Health

Study: Millennials May Be Hypocrites About Chocolate

| by Sarah Zimmerman
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Millennials are increasingly questioning the ethical and environmental impacts of the food they consume -- well, all food except chocolate. 

An April 2016 study published in the scientific journal Food Quality and Preference surveyed shoppers between the ages 18 to 35, reports NPR. Most participants surveyed reported that when shopping, they care if a chocolate bar was ethically produced and if it is environmentally sustainable. But when privately choosing which chocolate to buy, they often ignored options that were ethically sourced in favor of items that had easily recognizable labels.

"When people choose to consume candy, they're not usually making a choice to consume something that is healthy or good for them in the first place," Michael Young, co-author of the study, told NPR.

According to Science Daily, the study reports that younger millennials between the ages 18-20 mostly cared about the taste of their food, and when interviewed on their eating habits, they commonly mentioned words like favorite, company, snack, fat, calories and other words related to brand names.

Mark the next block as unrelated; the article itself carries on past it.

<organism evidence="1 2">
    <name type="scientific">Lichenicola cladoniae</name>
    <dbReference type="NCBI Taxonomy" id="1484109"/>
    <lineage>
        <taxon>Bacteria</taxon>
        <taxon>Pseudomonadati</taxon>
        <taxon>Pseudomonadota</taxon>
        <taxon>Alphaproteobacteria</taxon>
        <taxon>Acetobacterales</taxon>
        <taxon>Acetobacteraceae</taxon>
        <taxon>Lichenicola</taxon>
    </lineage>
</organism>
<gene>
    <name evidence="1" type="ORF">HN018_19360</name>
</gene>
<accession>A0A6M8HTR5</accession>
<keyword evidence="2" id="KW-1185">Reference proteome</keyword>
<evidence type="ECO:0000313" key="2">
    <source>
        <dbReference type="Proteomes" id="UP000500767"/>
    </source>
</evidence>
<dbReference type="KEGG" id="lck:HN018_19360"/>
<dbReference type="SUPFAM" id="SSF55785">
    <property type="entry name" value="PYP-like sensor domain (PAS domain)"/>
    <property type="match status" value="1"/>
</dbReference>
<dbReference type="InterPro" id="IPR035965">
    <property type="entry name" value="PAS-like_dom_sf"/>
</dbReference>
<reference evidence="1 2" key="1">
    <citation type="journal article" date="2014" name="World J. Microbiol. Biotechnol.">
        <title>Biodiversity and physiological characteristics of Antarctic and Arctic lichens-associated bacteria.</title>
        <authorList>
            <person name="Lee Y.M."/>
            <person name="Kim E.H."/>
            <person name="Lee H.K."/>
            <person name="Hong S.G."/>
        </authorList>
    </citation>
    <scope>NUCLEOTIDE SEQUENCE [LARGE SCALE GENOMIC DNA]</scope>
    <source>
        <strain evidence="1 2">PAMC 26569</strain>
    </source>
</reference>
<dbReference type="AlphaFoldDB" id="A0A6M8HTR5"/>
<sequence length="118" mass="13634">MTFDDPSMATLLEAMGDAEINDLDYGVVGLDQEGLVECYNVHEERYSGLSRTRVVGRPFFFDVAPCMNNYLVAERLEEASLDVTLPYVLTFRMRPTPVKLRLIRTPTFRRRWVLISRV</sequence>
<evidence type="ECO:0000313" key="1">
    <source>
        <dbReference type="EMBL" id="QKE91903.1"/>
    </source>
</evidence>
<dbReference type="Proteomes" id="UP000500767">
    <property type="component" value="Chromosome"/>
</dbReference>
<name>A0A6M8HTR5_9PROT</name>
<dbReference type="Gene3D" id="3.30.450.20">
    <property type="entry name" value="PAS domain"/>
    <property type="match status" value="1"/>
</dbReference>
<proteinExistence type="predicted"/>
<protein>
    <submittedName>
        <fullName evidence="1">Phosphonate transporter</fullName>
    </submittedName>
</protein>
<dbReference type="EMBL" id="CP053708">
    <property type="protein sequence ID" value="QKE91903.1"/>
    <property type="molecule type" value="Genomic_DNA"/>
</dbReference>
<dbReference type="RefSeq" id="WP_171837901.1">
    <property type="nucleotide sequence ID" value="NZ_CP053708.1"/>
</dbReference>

When older millennials between the ages 26-35 talked about the food they consume, they used words like ingredients, organic, bar, food, fair trade and vegan. When it comes to indulgent food, like candy or chocolate, both younger and older millennials will ignore their social conscience and choose the bar that tastes the best, ignoring all other factors.

Young believes this finding does not mean that millennials don't actually care about the ethical implications of what they eat. The researcher claims that millennials still care more than older generations about what is behind a product's production. 

But, to Sandra Rousseau from the University of Leuven, Belgium, this finding only shows that millennials are just all talk. She said, "You interview young people, and they tend to be quite aware of social issues and environmental issues. But if you push a bit harder, it's a lot of talk, but not always action."

Sources: NPR, Science Daily / Photo credit: LongitudeLatitude/Flickr
 

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